While reading Rebecca Rosenblum‘s run-down of the books she read last year, I realized I hadn’t mentioned what my favorites of 2009 were. Honestly, it was a pretty low year as far as reading materials were concerned. Kij Johnson’s "26 Monkeys, Also the Abyss" was definitely the high point, along with Peter S. Beagle’s We Never Talk About My Brother and No Country for Old Men by Cormac McCarthy. And that’s about it.
2010 is off to a better start…
Book #1 – Thunderstruck by Erik Larson
In Thunderstruck, Erik Larson takes a moment in time, the apprehension of murderer Hawley Crippen in 1910, and expends on it, telling the histories of Crippen as well the men involved in the development of the wireless telegraph that was instrumental in Crippen’s capture. What you end up with is two stories, told in counter point — the personal life of Crippen, and Guglielmo Marconi’s obsession with sending a trans-Atlantic wireless signal. Both narratives are backed up with an enormous amount of research. Indeed, anything "said" in the novel is a quote from a primary source. As far as historical fiction goes, the emphasis is firmly on historical and therefore the stories are told more than shown (in writerly parlance). And it works for the most part. History is most interesting when it’s placed into context. Larson adds enough touches and fourth-wall winks to the audience to keep the book from being a textbook. Strangely, for the first half of the book I found Marconi’s tale to be the more compelling, and in the second half, Crippen’s.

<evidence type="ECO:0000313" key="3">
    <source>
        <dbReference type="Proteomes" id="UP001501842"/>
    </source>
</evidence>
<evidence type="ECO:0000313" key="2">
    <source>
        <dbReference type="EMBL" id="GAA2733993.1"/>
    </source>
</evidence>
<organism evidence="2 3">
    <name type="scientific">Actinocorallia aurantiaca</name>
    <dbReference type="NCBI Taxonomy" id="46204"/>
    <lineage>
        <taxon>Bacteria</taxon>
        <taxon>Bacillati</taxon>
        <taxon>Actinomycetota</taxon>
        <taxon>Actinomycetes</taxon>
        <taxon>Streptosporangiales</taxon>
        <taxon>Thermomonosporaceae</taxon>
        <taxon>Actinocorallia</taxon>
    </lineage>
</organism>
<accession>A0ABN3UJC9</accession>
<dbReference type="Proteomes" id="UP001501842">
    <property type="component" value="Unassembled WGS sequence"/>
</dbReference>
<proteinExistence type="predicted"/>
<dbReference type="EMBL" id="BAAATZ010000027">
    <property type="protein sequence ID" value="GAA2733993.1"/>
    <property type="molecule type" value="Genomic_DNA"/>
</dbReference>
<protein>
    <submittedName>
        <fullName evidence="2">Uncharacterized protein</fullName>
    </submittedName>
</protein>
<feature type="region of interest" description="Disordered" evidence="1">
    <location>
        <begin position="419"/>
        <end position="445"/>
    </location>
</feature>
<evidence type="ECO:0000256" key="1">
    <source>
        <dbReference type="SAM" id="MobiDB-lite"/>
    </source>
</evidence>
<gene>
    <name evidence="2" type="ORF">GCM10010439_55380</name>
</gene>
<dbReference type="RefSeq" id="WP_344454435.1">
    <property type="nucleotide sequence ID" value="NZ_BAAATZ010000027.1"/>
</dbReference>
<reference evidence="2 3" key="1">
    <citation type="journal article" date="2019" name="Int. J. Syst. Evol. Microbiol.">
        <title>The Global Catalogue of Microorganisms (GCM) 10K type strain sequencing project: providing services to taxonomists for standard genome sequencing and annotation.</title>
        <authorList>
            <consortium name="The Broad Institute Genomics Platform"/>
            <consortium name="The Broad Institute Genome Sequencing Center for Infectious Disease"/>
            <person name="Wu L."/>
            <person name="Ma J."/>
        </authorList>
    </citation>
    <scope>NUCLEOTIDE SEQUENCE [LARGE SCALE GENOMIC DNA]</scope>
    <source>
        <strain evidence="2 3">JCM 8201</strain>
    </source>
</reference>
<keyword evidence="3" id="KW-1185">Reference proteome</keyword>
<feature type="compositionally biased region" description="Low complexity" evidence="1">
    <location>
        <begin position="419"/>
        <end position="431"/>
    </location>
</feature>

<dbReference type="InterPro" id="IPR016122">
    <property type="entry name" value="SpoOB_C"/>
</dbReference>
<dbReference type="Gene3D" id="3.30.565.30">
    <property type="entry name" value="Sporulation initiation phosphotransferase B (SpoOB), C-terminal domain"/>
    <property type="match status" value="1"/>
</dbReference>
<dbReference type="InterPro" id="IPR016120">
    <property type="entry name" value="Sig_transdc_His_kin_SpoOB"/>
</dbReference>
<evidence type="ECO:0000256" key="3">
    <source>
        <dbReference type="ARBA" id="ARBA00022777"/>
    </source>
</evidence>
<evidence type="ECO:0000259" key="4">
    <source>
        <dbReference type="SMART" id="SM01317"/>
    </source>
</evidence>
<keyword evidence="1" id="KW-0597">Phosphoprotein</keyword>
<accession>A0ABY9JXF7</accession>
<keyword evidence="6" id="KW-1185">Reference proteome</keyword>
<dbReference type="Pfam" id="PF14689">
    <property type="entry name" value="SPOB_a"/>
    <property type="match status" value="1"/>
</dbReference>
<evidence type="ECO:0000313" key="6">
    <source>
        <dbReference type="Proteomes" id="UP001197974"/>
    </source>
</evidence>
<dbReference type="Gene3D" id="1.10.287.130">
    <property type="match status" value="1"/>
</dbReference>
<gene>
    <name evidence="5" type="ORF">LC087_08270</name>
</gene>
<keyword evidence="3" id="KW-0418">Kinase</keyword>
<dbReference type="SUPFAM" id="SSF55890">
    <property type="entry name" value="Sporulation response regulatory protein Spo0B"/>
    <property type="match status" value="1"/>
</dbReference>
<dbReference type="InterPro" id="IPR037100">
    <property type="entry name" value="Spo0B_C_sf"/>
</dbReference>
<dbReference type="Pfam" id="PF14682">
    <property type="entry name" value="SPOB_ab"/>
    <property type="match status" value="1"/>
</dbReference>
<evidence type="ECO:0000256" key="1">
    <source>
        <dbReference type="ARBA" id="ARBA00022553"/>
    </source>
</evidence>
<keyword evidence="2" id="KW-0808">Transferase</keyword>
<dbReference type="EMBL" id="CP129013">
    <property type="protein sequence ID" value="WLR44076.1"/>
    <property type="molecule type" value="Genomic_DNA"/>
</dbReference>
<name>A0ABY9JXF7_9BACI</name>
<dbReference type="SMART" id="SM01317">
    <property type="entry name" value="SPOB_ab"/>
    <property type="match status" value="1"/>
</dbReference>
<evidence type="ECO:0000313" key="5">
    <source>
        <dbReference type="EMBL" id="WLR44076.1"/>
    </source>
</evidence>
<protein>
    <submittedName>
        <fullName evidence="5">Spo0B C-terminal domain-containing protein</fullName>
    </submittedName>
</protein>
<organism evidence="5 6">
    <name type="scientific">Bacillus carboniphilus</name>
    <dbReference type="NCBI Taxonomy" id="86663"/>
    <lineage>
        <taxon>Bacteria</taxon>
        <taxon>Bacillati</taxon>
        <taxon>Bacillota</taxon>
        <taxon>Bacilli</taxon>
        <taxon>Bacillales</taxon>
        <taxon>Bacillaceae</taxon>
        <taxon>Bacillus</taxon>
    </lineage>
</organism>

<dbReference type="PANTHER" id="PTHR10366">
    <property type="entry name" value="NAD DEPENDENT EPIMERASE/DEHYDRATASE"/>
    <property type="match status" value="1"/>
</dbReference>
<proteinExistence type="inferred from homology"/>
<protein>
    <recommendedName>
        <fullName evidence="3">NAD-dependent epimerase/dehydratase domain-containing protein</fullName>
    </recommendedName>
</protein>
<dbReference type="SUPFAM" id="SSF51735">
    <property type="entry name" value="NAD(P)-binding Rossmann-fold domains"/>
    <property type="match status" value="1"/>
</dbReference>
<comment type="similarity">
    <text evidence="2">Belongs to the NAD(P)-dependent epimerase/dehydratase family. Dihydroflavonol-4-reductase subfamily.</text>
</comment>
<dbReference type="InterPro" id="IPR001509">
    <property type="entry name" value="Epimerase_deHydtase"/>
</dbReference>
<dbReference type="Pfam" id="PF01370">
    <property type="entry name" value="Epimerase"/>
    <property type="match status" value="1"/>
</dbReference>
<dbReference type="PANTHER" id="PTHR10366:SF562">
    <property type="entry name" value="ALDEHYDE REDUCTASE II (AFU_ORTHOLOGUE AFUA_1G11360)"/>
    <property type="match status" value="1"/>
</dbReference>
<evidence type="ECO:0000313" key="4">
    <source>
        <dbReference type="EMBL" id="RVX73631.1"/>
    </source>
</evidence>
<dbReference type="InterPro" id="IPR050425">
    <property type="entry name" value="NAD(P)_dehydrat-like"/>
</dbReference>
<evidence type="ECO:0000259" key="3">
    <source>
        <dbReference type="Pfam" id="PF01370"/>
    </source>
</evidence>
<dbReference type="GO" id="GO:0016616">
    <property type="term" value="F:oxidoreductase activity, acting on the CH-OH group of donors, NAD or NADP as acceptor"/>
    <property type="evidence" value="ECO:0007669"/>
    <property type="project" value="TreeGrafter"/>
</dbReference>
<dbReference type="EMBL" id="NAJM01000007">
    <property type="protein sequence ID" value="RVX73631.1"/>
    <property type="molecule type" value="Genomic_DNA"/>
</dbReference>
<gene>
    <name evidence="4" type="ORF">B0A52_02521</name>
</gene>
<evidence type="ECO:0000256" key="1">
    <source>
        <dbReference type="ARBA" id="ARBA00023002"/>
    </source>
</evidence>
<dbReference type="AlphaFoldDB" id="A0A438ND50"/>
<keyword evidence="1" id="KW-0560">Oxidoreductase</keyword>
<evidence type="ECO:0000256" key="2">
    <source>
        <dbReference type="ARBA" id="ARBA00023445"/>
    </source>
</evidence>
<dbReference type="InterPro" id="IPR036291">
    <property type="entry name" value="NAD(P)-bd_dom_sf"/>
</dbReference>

Tyler loaned this book to me and I’m glad he did. I tend to remain in one literary circle and rarely venture from it. Larson is an interesting writer with a good head for the personalities and cultural parallels. Reading about the scientific and corporate in-fighting, as well as the public reaction to the new technology, you have to think a little about how far we’ve come in 100 years, but also about how things remain very much the same.
I have Larson’s The Devil and the White City on order from PaperBackSwap.
Trying out a reading plan. I may or may not link it to other pages. I reserve the right to chuck it at any given moment.